I.fem., a vowel corresponding to both the ε and the η of the Greeks, Ter. Maur. p. 2386 P.; Aus. Idyll. de Litter. Monos. 3 and 4; Mart. Cap. 3, § 235. Its sound varied; short e being sounded sometimes like Engl. e in men (so in pater, inter, etc.), sometimes more nearly like short i, as in Engl. pin (so in famelia, mereto, Menerva, etc.); whence, in the literary language, it passed, in a large class of words, into ĭ (familia, merito, etc.), though retained in the popular speech, and oft. in inscriptions. Long e also varied in sound, often resembling the diphthong ae, with which it is constantly confounded in MSS. and inscrr. (cf. raeda and reda; saeculum and seculum; ceteri and caeteri, etc.), and often approaching the sound of ī (v. Corss. Ausspr. 1, 324 sqq.). The short e in Latin is the least emphatic of all the vowels; hence, it not only took the place of other vowels in changes of words where the sounds became weakened, and in the vulgar language where the vowel sounds were less sharply distinguished, but frequently took the place of a final syllable ending in a consonant, and was sometimes, especially at the end of words, rejected.
b. The transition of ă into ĕ (which took place especially before two consonants, whereas usually ă passed into ĭ in open syllables, v. art. A.) is seen in the compounds refello, commendo, ineptus, confercio, incestus, perpetior, etc. In some words the orthography is unsettled, as in the compounds of spargo, which are written sometimes aspergo, conspergo, dispergo, etc., and sometimes aspargo, conspargo, dispargo, etc.; as along with dispando the vulgar form dispenno also occurs. So in all the verbal reduplications, as cĕcidi, cĕcini, pĕperi, pĕpigi, tĕtigi; pĕperci, fĕfelli; dĕdi and stĕti (from cado, cano, pario, pango, tango, parco, fallo, DA and STA), whereas the vowels i, o, u remain unchanged in reduplication (bĭbi; mŏmordi; tŭtudi; for the anomalous forms in Gell. 7, 9, are certainly Graecized). As along with pĕpĭgi there also arose by syncope (in the Lat. lang. a predominating element in the formation of words) the perfect pēgi; so we may explain the perfect forms cēpi, fēci, jēci, frēgi, and ēgi, as syncopated from cĕcĭpi, fĕfĭci, jĕjĭci, frĕfĭgi, and ĕïgi (this last analogously with dēgo, from dēĭgo).
c. For i stands ĕ
(α). in the neuter forms of the adjectives in is (acre, agreste, facile, etc.).—
(β). In the nominative forms: aedes, apes, canes, etc. (for aedis, apis, canis, etc. v. h. vv.).—
(γ). In the dative forms: morte, jure dicundo, Dijove, Victore, etc. (cf. Neue, Formenl. 1, 192 sq.; and Quint. 1, 4, 17). —
(δ). In the nominatives in es, whose genitive has ĭtis.—（ε) In the nominatives from stems ending in c, b, p, t, n, etc., as, pollex, caelebs, princeps, comes, flumen, from pollic-, caelib-, princip-, comit-, flumin-; and (ζ) In the old and partly vulgar manner of writing and pronouncing: CEPET, EXEMET, NAVEBOS (Colum. Rostr.), FVET, DEDET, TEMPESTATEBVS, TIBE (Epit. of the Scipios), COMPROMESISE (S. C. de Bacch.), MENERVA, MAGESTER, HERE, VEA, VELLA, etc. (Quint. 1, 4, 8, and 17; Varr. R. R. 1, 2, 14; cf. Cic. de Or. 3, 12, 46). In the earliest period (before Plautus) ĕ was found in many words in which ĭ afterwards took its place; as: semul, fuet, mereto, tempestatebus, etc.— (η) It is prob. too that the abl. ĕ of the third declension proceeded from ī (or id); cf. Neue, Formenl. 1, 239 sqq.; Corss. Ausspr. 2, 241 sq.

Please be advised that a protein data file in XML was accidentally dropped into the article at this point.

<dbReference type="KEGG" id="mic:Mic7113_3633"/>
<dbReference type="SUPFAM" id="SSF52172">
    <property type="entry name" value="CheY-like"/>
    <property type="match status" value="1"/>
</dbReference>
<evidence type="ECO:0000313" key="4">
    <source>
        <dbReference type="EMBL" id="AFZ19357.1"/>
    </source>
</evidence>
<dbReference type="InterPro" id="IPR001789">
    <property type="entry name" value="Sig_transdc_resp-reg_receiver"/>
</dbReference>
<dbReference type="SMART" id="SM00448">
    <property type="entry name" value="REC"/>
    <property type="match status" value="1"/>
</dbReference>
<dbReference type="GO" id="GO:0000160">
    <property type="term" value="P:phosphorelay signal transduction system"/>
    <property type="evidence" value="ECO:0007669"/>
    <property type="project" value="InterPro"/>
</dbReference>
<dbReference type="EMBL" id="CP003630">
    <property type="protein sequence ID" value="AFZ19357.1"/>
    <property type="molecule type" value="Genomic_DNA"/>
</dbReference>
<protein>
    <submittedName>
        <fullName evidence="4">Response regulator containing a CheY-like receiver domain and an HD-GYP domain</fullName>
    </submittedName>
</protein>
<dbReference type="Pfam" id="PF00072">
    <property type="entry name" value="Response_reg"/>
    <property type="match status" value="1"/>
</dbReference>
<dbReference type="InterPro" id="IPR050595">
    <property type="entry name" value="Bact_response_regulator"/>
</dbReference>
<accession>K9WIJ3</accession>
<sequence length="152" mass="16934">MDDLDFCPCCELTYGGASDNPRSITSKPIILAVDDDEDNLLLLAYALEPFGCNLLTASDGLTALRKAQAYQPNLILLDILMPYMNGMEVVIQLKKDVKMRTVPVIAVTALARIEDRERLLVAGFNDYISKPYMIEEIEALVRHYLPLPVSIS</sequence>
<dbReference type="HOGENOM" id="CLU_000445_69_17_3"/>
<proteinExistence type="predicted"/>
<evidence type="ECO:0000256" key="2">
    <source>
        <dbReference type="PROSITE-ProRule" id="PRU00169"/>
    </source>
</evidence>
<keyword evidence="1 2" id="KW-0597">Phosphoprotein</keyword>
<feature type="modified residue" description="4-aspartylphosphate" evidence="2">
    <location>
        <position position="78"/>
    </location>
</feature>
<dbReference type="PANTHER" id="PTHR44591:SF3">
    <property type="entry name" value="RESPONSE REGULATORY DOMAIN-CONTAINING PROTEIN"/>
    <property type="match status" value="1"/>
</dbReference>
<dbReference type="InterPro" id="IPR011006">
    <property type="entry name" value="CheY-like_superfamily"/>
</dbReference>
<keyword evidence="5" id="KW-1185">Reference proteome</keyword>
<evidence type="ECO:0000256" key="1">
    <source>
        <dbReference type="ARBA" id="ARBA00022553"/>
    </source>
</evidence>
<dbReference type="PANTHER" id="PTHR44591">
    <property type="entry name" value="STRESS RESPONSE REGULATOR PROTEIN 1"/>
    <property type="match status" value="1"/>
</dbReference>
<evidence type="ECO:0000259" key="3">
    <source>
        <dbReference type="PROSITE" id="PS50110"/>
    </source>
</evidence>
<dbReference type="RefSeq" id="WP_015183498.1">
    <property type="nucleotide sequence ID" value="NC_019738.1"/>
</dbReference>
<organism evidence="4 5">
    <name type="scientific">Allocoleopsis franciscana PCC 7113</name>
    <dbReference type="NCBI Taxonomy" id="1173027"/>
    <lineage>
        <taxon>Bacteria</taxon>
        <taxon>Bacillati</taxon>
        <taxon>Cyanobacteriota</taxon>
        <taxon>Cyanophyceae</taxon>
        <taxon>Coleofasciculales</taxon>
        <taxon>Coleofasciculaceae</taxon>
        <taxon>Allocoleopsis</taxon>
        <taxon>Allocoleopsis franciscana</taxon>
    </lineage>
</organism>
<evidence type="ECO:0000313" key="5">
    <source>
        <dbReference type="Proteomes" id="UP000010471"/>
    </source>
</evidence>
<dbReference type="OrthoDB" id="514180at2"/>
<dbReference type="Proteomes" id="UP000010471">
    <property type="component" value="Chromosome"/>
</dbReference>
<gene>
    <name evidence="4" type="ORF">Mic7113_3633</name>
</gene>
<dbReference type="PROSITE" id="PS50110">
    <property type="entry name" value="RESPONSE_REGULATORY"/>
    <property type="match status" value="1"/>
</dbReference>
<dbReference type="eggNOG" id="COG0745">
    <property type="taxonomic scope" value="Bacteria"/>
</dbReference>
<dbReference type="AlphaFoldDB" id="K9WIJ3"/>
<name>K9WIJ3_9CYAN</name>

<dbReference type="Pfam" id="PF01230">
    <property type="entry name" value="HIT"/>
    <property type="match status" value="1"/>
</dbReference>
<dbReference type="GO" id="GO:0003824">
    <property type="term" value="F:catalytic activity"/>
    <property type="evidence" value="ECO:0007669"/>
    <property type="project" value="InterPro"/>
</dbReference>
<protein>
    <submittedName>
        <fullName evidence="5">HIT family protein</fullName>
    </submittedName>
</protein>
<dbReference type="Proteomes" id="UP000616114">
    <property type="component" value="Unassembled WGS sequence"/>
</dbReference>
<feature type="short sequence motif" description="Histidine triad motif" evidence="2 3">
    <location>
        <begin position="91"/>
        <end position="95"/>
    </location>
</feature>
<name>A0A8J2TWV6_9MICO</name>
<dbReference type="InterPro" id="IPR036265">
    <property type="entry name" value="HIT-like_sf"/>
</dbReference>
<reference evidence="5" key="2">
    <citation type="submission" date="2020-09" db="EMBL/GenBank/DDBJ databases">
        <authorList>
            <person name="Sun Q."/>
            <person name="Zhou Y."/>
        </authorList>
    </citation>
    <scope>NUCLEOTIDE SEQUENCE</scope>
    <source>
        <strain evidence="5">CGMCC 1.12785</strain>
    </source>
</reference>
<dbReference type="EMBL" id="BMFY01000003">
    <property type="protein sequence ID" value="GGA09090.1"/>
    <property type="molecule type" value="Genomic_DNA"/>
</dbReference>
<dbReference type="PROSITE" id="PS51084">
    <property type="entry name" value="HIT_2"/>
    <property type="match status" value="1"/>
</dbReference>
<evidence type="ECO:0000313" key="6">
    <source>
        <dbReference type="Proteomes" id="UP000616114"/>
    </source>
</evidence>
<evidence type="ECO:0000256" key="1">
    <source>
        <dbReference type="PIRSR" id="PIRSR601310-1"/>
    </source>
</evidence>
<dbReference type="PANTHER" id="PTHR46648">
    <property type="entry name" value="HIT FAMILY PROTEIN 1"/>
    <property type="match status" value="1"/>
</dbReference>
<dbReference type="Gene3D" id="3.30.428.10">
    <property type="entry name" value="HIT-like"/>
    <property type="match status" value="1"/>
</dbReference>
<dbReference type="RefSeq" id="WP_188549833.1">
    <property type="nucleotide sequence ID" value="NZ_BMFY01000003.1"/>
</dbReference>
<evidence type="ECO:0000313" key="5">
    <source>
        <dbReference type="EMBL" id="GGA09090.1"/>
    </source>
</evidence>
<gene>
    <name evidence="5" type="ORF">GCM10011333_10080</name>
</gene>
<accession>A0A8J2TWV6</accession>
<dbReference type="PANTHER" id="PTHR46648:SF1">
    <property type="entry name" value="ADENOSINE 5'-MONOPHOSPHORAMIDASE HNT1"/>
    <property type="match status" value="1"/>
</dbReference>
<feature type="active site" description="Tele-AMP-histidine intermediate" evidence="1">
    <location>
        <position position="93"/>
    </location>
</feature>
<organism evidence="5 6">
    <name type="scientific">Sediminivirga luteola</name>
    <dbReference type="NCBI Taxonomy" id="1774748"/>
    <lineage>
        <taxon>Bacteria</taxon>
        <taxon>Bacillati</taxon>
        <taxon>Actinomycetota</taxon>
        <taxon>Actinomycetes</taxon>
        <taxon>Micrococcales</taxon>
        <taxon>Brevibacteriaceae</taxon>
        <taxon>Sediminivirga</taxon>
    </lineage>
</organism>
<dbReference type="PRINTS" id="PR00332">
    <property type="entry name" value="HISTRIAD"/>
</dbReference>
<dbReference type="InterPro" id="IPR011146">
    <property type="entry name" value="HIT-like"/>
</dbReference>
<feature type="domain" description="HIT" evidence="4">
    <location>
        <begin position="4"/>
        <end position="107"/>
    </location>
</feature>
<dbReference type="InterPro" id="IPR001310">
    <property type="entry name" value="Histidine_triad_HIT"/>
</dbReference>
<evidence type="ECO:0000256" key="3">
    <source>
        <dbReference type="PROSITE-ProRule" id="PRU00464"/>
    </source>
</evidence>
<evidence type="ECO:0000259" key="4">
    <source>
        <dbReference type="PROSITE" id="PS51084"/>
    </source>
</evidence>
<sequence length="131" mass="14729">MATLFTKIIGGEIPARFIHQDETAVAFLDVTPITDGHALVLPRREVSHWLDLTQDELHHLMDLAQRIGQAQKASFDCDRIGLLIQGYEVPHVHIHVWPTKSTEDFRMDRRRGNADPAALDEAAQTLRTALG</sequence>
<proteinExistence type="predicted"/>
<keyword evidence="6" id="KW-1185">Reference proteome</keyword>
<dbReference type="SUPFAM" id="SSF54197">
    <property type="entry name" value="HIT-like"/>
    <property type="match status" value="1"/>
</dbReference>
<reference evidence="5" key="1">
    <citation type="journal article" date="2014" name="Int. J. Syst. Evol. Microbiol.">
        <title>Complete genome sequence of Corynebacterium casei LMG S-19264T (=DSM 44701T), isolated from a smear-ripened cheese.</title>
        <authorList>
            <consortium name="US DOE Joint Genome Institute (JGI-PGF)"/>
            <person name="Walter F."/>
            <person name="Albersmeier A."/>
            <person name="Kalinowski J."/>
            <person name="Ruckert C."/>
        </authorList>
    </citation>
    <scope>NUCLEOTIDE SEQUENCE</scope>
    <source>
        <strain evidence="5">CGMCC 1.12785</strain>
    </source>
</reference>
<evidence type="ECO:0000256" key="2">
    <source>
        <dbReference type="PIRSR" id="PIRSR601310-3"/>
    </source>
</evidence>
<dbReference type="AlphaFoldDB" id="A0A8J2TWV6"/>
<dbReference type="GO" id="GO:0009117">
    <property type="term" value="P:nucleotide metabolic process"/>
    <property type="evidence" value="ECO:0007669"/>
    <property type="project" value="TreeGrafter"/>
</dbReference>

d. It less freq. happens that o and u pass over into ĕ, as vello, ocellus, verto, vertex, vester, compared with vulsi, oculus, vorto, vortex, voster: generis from genus, societas from socius, etc.; and even for long u we have ĕ in dejĕro and pejĕro, from jūro.
e. The stem vowel o is weakened to ĕ in the vocative of nouns in us of the second declension; ĕ also represents o in the perf. and in pass. forms, such as scripsere, conabare, conabere, from scripserunt, conabaris, conaberis; in the future forms attinge, dice, facie, recipie, from attingam, dicam, faciam, recipiam (see under dico init.); in the forms mage, pote, from magis, potis, etc.; it is inserted for euphony in the nom. of many nouns and adjj whose stems end in r preceded by a mute, as ager, aper, liber, aeger, ruber, sacer, etc.
f. The vowel e is suppressed in the imperatives dic, duc, fac, fer, in the anteclass infinitive biber (from bibere); in the vocative of the second declension of nouns in ius, as Gai, geni, fili, canteri, columbari, mantuari, volturi, mi (cf. Freund in Jahn's Neue Jahrbüch, 1835, vol. 13, p. 148 sq.), in enclitic particles often, as: hic, haec, hoc, for hice, etc.; so, illaec, sic, nunc, nec, ac, etc.: viden, potin: quin, for quine, etc., and as an initial in the present forms of the verb esse (sum, sumus, sunt; sim, etc., for esum, esumus, esunt, esim, etc.). But the forms facul, simul, Bacchanal, etc., are not apocopated. Even a radical ĕ sometimes drops out when a prefix or suffix is taken; so, gigno, for gigeno: malignus, for maligenus: gnatus, for genatus.
g. The long e interchanges most freq. with the diphthongs ae and oe (q. v.); yet it sometimes also took the place of ā, as in anhēlo, from hālo, and in the rustic bēlo, for bālo; and likewise of ī, as LEBER, SPECA, AMECVS, for līber, spīca, amīcus (Quint. Inst. l. l.; Varr. R. R. 1, 48, 2; Paul. ex Fest. p. 15, 6 Müll.); and in words borrowed from the Greek, as chorēa, Darēus, along with Academīa, Alexandrīa; see the letter I.
h. As an abbreviation, E (mostly in connection with other abbreviations) signifies egregius, equus, eques, erexit, evocatus, etc.; e. g. E. M. V. = egregiae memoriae vir; E. Q. R. = eques Romanus; EE. QQ. RR. = equites Romani; E. P. = equo publico; E. M. D. S. P. E. = e monitu de sua pecunia erexit, etc.
2. e.. praep., out of, from, v. ex.